Women Candidates on the Rise for YCDC Elections

By Zue Zue 1 March 2019

YANGON — More women candidates (16 percent of total candidates) will be contesting in the upcoming Yangon City Development Committee (YCDC) election at the end of this month.

Of a total 272 candidates registered for the election, 44 are women aiming for city committee seats, head of township positions and township committee seats.

According to the YCDC Election Commission, 105 people will be elected to YCDC positions. Six of them will take YCDC central committee positions and the 99 others will be elected to the 33 township committees. There are three township committee members for each township. The deputy mayor will then be appointed from the elected YCDC members.

The candidates canvassed for one month from Feb. 28 to March 29.

“We welcome having more women candidates on the list. Not only the candidates, we women need to be elected to serve as committee members,” said Daw Khin Lay, director of Triangle Women’s Support Group.

She said the majority of people focus on parliamentary elections, but the local ward, village and city development committee members are the one who deal directly with the people on a day-to-day basis in solving problems related to litter, water and taxation. Therefore, she said, having women in those positions is crucial.

“I totally agree that women would do their best to solve these challenges if they are elected. Women face similar challenges in their daily life and thus they will be able to do it well,” she added.

When compared to the 2014 YCDC election in which 32 women contested alongside 261 men, the number of women candidates this year rose from 11 to 16 percent. “But it is still not adequate,” said U Kyaw Htin, program director of the Yangon-based New Myanmar Foundation, which is raising awareness, holding workshops and advocating for the amendment of Yangon City municipal laws. The foundation also plans to monitor the upcoming YCDC election, especially the success of the women candidates and the contribution of women voters.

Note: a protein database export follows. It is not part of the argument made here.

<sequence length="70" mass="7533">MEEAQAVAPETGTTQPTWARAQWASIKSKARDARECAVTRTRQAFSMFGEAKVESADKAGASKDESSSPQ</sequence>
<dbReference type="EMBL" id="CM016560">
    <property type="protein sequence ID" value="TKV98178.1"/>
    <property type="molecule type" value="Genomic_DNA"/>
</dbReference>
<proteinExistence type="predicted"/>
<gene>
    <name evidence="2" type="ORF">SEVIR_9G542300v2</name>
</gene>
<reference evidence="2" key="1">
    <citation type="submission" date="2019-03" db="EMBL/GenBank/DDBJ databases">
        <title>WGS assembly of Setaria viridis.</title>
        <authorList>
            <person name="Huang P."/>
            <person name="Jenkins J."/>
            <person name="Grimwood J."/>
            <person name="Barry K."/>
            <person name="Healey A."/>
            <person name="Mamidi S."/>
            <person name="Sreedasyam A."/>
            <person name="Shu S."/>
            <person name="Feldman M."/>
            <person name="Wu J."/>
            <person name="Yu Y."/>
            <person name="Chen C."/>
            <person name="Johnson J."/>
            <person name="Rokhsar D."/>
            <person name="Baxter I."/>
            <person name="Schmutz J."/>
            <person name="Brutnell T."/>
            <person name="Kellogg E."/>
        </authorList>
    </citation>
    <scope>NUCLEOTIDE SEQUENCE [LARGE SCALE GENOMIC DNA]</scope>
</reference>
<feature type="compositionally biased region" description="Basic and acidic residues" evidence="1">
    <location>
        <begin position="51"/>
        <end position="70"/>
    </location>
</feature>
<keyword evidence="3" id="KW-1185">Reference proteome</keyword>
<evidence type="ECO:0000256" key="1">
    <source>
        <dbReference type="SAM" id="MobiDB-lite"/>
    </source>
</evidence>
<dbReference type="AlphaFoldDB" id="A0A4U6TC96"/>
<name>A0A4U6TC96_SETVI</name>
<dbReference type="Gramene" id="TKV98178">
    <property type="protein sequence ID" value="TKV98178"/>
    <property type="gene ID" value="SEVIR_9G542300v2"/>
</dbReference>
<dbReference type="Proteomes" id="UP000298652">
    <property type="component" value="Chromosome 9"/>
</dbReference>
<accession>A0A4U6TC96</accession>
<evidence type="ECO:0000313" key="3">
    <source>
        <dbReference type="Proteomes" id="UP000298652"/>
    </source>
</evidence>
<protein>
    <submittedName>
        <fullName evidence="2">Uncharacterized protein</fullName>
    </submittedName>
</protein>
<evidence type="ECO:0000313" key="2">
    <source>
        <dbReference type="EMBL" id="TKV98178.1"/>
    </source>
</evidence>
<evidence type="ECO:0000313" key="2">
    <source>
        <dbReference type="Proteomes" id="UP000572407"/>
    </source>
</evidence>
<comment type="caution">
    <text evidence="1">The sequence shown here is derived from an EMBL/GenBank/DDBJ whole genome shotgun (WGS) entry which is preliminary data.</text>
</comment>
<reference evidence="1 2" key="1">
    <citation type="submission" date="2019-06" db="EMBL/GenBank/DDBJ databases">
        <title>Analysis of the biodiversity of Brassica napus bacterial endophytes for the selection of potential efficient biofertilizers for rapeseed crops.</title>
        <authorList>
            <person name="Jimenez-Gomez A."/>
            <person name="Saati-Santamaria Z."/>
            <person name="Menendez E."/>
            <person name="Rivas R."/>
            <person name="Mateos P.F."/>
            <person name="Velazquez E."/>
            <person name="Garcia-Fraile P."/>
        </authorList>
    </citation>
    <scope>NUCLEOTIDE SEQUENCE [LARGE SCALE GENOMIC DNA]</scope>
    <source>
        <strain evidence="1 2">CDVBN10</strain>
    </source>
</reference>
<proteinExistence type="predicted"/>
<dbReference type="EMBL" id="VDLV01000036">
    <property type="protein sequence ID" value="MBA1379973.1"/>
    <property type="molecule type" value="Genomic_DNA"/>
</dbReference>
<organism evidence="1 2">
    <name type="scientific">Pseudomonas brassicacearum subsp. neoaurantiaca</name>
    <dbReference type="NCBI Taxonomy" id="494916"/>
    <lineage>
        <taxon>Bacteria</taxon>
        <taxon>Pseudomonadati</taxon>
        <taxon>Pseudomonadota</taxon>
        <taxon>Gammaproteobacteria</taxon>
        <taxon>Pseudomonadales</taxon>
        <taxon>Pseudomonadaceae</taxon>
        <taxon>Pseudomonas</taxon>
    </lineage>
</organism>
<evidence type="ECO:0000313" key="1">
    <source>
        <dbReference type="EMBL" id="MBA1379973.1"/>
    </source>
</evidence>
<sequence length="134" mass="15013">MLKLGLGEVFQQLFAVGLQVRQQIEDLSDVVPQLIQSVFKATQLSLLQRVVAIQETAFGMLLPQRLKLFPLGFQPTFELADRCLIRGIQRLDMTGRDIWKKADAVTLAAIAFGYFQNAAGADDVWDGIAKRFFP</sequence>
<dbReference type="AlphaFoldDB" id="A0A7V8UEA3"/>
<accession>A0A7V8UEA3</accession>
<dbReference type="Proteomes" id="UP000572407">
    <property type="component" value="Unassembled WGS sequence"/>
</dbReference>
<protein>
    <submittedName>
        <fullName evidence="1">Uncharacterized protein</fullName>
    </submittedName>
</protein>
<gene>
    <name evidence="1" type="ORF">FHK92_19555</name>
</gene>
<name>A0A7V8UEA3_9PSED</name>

“According to the ratio of Yangon’s population, women candidates should make up half [of the candidates]. More women should contest for these important positions in the YCDC,” he said.

He said women’s perspectives are important in dealing with the urban development works including litter, markets and drainage systems that are important issues for urban families. He is confident that the city’s development performance would be better and said research shows that when women mayors are elected, capacity and performance rises.

In the new YCDC law, everyone above 18 years old is eligible to vote, which didn’t happen in 2014. During the 2014 YCDC election, only one person per household, meaning the head of a household, was allowed to vote.

Many women’s rights activists believe that this new provision to the YCDC law gives the women candidates a better chance.

Ma Htet Htet Tun, a professional model and candidate running for election told The Irrawaddy that she is preparing to prove that she can be trustworthy.

“Being a model, people are worried that I may be more interested in putting on makeup than serving in this kind of [role]. I would like to prove [them wrong] and will try to earn their trust and fulfill their wishes. I want votes from the people who believe in me.”

She will contest for Yangon’s Constituency Number 3, which covers 12 townships. She also has her sights set on the position of deputy mayor.

“For the city to be clean and developed, everyone who lives in Yangon needs to change their minds, their commitments and follow [good] leadership. I want them to change. If they change these thoughts, not only on the litter issues, but I believe everything else will change too,” she added.